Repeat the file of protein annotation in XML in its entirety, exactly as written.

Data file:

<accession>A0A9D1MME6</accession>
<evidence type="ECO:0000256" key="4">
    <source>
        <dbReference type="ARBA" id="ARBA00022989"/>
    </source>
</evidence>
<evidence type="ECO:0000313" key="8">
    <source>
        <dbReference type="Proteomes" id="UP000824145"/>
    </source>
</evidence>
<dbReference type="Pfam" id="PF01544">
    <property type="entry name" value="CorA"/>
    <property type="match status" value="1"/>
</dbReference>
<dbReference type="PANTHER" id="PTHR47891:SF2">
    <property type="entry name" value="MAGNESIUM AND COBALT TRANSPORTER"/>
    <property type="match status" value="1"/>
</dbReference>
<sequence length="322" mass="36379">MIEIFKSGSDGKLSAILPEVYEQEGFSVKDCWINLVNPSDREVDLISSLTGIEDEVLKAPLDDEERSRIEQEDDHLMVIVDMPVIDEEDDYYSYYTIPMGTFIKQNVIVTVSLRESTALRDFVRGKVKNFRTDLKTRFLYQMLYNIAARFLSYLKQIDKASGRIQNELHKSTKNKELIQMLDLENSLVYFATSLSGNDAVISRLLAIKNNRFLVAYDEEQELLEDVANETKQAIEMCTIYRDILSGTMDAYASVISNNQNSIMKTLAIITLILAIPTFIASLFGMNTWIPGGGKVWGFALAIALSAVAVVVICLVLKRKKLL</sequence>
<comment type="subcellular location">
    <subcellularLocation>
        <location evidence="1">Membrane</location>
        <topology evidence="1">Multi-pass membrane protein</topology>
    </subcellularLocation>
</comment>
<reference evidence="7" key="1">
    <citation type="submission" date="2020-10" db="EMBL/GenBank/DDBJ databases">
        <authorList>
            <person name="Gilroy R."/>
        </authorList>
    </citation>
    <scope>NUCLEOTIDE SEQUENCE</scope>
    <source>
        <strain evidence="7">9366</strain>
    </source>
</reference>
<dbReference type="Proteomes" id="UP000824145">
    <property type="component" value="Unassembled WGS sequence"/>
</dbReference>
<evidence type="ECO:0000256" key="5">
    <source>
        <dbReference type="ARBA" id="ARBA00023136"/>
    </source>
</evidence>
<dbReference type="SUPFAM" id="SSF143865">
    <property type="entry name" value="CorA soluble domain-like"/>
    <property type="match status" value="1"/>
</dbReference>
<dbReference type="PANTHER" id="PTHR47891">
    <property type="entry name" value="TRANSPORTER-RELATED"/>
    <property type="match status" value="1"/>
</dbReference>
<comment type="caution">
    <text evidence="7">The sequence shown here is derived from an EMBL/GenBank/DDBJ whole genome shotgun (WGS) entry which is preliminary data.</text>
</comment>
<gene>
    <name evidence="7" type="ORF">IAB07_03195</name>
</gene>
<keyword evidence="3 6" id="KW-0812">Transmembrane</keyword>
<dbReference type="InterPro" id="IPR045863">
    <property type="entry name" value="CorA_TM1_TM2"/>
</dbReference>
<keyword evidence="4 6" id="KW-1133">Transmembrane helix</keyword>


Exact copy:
<accession>A0A9D1MME6</accession>
<evidence type="ECO:0000256" key="4">
    <source>
        <dbReference type="ARBA" id="ARBA00022989"/>
    </source>
</evidence>
<evidence type="ECO:0000313" key="8">
    <source>
        <dbReference type="Proteomes" id="UP000824145"/>
    </source>
</evidence>
<dbReference type="Pfam" id="PF01544">
    <property type="entry name" value="CorA"/>
    <property type="match status" value="1"/>
</dbReference>
<dbReference type="PANTHER" id="PTHR47891:SF2">
    <property type="entry name" value="MAGNESIUM AND COBALT TRANSPORTER"/>
    <property type="match status" value="1"/>
</dbReference>
<sequence length="322" mass="36379">MIEIFKSGSDGKLSAILPEVYEQEGFSVKDCWINLVNPSDREVDLISSLTGIEDEVLKAPLDDEERSRIEQEDDHLMVIVDMPVIDEEDDYYSYYTIPMGTFIKQNVIVTVSLRESTALRDFVRGKVKNFRTDLKTRFLYQMLYNIAARFLSYLKQIDKASGRIQNELHKSTKNKELIQMLDLENSLVYFATSLSGNDAVISRLLAIKNNRFLVAYDEEQELLEDVANETKQAIEMCTIYRDILSGTMDAYASVISNNQNSIMKTLAIITLILAIPTFIASLFGMNTWIPGGGKVWGFALAIALSAVAVVVICLVLKRKKLL</sequence>
<comment type="subcellular location">
    <subcellularLocation>
        <location evidence="1">Membrane</location>
        <topology evidence="1">Multi-pass membrane protein</topology>
    </subcellularLocation>
</comment>
<reference evidence="7" key="1">
    <citation type="submission" date="2020-10" db="EMBL/GenBank/DDBJ databases">
        <authorList>
            <person name="Gilroy R."/>
        </authorList>
    </citation>
    <scope>NUCLEOTIDE SEQUENCE</scope>
    <source>
        <strain evidence="7">9366</strain>
    </source>
</reference>
<dbReference type="Proteomes" id="UP000824145">
    <property type="component" value="Unassembled WGS sequence"/>
</dbReference>
<evidence type="ECO:0000256" key="5">
    <source>
        <dbReference type="ARBA" id="ARBA00023136"/>
    </source>
</evidence>
<dbReference type="SUPFAM" id="SSF143865">
    <property type="entry name" value="CorA soluble domain-like"/>
    <property type="match status" value="1"/>
</dbReference>
<dbReference type="PANTHER" id="PTHR47891">
    <property type="entry name" value="TRANSPORTER-RELATED"/>
    <property type="match status" value="1"/>
</dbReference>
<comment type="caution">
    <text evidence="7">The sequence shown here is derived from an EMBL/GenBank/DDBJ whole genome shotgun (WGS) entry which is preliminary data.</text>
</comment>
<gene>
    <name evidence="7" type="ORF">IAB07_03195</name>
</gene>
<keyword evidence="3 6" id="KW-0812">Transmembrane</keyword>
<dbReference type="InterPro" id="IPR045863">
    <property type="entry name" value="CorA_TM1_TM2"/>
</dbReference>
<keyword evidence="4 6" id="KW-1133">Transmembrane helix</keyword>